Mrs. Stewart was born in Hixson, but her mother came here from New York, so she said her cooking reflects both Southern influences and Yankee ones. When it comes to Thanksgiving dressing, she said she always prepares her mother's recipe that uses regular bread instead of cornbread, but she has tweaked it so she uses half white bread and half whole-grain bread.
She said her specialties are her cheesecake, which she calls "the widow-maker," and her bread dressing. "I'm a purist when it comes to cheesecake. Mine is very dense and not fluffy. It's my mother's recipe," she said.
Mrs. Stewart partners with Michele Brown to grow herbs that they sell at Possum Creek Herb Farm in Soddy-Daisy. In two greenhouses she raises a huge variety of savory plants, including pineapple sage, Greek and Roman oregano, rosemary, salad burnet, lovage, sage, dill, cinnamon basil, Genovese basil, anise hyssop, chives, chamomile, chocolate mint, fennel and a selection of medicinal herbs. She also grows scented geraniums, and this year harvested a crop of garlic in her vegetable garden along with heirloom tomatoes, green beans, okra, cucumbers and squashes.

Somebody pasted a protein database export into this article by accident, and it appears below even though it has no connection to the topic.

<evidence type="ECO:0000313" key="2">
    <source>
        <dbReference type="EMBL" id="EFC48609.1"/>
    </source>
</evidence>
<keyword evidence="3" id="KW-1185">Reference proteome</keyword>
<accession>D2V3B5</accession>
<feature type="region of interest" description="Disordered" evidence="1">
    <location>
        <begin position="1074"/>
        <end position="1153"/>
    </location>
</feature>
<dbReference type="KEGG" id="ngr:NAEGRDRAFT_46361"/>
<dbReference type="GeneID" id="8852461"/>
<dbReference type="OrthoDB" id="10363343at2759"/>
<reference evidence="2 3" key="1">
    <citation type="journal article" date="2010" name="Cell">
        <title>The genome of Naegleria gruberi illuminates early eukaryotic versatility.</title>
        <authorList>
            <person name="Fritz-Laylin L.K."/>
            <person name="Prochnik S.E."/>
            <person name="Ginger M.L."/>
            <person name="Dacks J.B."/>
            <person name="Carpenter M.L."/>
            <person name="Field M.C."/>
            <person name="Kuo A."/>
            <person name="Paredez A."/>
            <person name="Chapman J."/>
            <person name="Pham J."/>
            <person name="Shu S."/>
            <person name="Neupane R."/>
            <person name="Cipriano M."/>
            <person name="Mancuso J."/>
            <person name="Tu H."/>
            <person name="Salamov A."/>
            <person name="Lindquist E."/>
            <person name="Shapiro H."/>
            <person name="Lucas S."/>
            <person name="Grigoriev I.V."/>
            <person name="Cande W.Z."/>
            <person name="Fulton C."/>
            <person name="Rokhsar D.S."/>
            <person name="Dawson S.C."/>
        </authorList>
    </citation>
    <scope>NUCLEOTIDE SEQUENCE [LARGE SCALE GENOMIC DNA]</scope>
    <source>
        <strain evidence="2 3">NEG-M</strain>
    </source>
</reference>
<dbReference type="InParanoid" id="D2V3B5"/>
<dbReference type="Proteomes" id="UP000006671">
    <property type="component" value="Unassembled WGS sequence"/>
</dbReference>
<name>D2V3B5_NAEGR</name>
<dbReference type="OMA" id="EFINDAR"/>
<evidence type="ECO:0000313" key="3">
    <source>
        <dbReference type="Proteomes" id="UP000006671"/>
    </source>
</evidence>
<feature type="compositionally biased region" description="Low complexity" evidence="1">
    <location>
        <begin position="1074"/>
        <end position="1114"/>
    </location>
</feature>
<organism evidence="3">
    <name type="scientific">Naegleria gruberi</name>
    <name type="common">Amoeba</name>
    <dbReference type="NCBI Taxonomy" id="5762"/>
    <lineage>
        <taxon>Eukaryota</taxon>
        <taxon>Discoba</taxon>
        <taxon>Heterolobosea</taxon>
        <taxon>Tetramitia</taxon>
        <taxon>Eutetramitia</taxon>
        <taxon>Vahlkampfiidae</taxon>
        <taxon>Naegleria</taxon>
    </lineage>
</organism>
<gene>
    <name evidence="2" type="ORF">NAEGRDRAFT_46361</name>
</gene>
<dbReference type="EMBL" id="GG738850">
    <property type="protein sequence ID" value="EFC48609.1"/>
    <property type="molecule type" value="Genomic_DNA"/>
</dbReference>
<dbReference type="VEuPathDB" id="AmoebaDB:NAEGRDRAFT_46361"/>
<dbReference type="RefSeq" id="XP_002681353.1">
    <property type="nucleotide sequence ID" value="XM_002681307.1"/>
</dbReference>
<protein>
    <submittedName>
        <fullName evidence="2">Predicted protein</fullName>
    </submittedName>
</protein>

Several of the recipes she shares with readers today make use of many of the herbs she has learned to use to make her food interesting and tasty.

HERBED CHICKEN BREASTS
(Once Michele Brown of Possum Creek Herb Farm introduced me to the world of fresh herbs, I was hooked," said Mrs. Stewart. "I use Herbs de Provence, which is a combination of rosemary, thyme, savory, fennel seed, basil, lavender and marjoram. This is a great combination for any poultry or pork chops or loin." She said this recipe works best on a gas grill with indirect heat, or it may also be cooked in a 350 oven.)
Chicken breasts